If Dallas Eakins ends up debating over who should be captain, then that is a great scenario. If he truly believes, Andrew Ference, Jordan Eberle, Sam Gagner, Ladislav Smid or Hall could be the captain that means he feels he has five solid leaders. That is what the Oilers need, a group of players willing and capable of demading more from their teammates, not one Captain who will magically transform them into a winning team.
I’d pick Ference, and have the others wear an "A".
The rest of the Oilers do not know how to win in the NHL. Ference has played more playoff games, 120, than all of the Oilers top-nine forwards and top-four D-men combined. Boyd Gordon (52), Ales Hemsky (30) and David Perron (19) are the only skaters with playoff experience.
Ryan Smyth (93), Ben Eager (47), Nick Schultz (24), Denis Grebeshkov (2) and Jesse Joensuu (1) have also played in the post-season, but I don’t see them playing significant minutes this season.
Ference has been to Stanley Cup finals two of the past three seasons, and he averaged 24:31 TOI in the playoffs last year. He wasn’t a bit player; he averaged the third most minutes on the Bruins. He won’t be the Oilers’ best player, but he’s been on winning teams and he knows what it takes to win in the NHL. He has the experience and expertise to control the dressing room.
If one of the Oilers isn’t competing hard enough, it would be much easier for Ference to call him out than one of the young kids. Ference could use examples from his playing days of how hard and smart you need to play to win in the NHL.
Some feel you can’t give the captaincy to a new player. Why not? When Jason Smith was traded to the Flyers they named him captain right away. They had Mike Richards and Jeff Carter on that team, but elected to go with Smith. The Flyers went to the conference finals that year. I’m not saying Smith was the main reason, far from it, but he’d been to a Cup final two years earlier and he knew the commitment level necessary to win in the NHL.
None of the young kids know how to win in the NHL. Winning in junior or at the World Junior Championships is much different than succeeding against the best players in the world.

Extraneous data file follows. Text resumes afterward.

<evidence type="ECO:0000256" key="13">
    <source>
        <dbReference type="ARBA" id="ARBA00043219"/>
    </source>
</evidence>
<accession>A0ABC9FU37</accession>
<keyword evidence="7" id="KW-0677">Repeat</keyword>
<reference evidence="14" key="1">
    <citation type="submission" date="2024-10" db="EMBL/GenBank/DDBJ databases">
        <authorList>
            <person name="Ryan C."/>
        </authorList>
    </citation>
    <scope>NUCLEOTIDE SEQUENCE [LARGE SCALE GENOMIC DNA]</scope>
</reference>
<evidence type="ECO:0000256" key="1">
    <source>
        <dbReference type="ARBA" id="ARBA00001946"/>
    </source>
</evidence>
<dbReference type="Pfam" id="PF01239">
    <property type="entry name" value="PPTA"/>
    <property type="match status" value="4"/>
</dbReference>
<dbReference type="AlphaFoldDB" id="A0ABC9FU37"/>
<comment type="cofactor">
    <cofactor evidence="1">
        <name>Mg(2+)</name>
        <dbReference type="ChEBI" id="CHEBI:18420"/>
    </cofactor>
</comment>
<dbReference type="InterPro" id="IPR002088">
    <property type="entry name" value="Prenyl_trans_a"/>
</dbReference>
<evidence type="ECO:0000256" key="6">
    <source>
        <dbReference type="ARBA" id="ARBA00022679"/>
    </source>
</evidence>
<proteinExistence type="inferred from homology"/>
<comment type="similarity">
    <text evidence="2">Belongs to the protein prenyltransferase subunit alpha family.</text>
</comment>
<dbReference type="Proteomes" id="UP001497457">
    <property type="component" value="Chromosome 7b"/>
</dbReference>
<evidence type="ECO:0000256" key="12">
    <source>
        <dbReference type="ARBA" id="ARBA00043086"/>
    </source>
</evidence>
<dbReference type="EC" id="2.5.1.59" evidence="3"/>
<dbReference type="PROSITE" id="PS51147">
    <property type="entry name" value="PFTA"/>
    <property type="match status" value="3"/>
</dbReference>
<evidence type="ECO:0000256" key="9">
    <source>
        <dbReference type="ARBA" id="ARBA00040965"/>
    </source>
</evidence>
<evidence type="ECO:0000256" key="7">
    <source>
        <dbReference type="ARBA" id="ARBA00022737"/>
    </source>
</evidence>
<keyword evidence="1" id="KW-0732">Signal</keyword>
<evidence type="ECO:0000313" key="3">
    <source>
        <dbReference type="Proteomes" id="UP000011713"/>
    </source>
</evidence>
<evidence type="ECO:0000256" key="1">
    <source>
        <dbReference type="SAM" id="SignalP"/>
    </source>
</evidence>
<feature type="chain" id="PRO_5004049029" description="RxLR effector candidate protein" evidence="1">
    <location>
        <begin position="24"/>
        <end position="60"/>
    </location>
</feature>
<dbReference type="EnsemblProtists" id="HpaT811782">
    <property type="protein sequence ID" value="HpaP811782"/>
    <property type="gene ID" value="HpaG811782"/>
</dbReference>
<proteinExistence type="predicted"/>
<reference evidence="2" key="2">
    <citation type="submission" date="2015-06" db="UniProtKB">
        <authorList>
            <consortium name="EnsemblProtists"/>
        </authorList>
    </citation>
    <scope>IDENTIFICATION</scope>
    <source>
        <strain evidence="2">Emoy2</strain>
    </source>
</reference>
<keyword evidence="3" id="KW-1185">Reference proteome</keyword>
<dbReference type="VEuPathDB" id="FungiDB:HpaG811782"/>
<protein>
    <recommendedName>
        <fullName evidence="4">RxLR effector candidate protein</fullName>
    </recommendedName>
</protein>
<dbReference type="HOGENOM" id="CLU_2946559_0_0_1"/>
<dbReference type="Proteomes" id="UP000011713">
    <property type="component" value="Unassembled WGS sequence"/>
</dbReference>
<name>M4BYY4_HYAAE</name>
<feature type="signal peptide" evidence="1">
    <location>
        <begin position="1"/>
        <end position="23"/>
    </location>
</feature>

Being a great captain isn’t just about leading on the ice, in fact, I’d argue most of his responsibility comes off the ice. Arranging team outings, approaching the head coach about an issue, speaking to the media daily and giving back to your community are important roles for the captain.
Ference is better equipped to deal with those situations. He has more experience, he’s a proven leader and he’s already got involved in the community.
He started the November Project in Edmonton. It was started in Boston by a few friends of his, and he’s continued the tradition in Edmonton.
Every Monday, Wednesday and Friday morning Ference invites people to workout with him and some friends. On Mondays they meet at a park, it changes weekly, and they do a variety of exercises. On Wednesdays they do stairs, usually at Glenora, and then on Fridays they run hills, at a different location every week.
The idea behind the movement is to encourage people to workout and to meet new friends. Maybe you’ve been scared to go to the gym, maybe you need extra motivation, whatever the reason the November project promotes healthy living. It is a very simple thing, but many people are motivated and excited to train with an NHL player.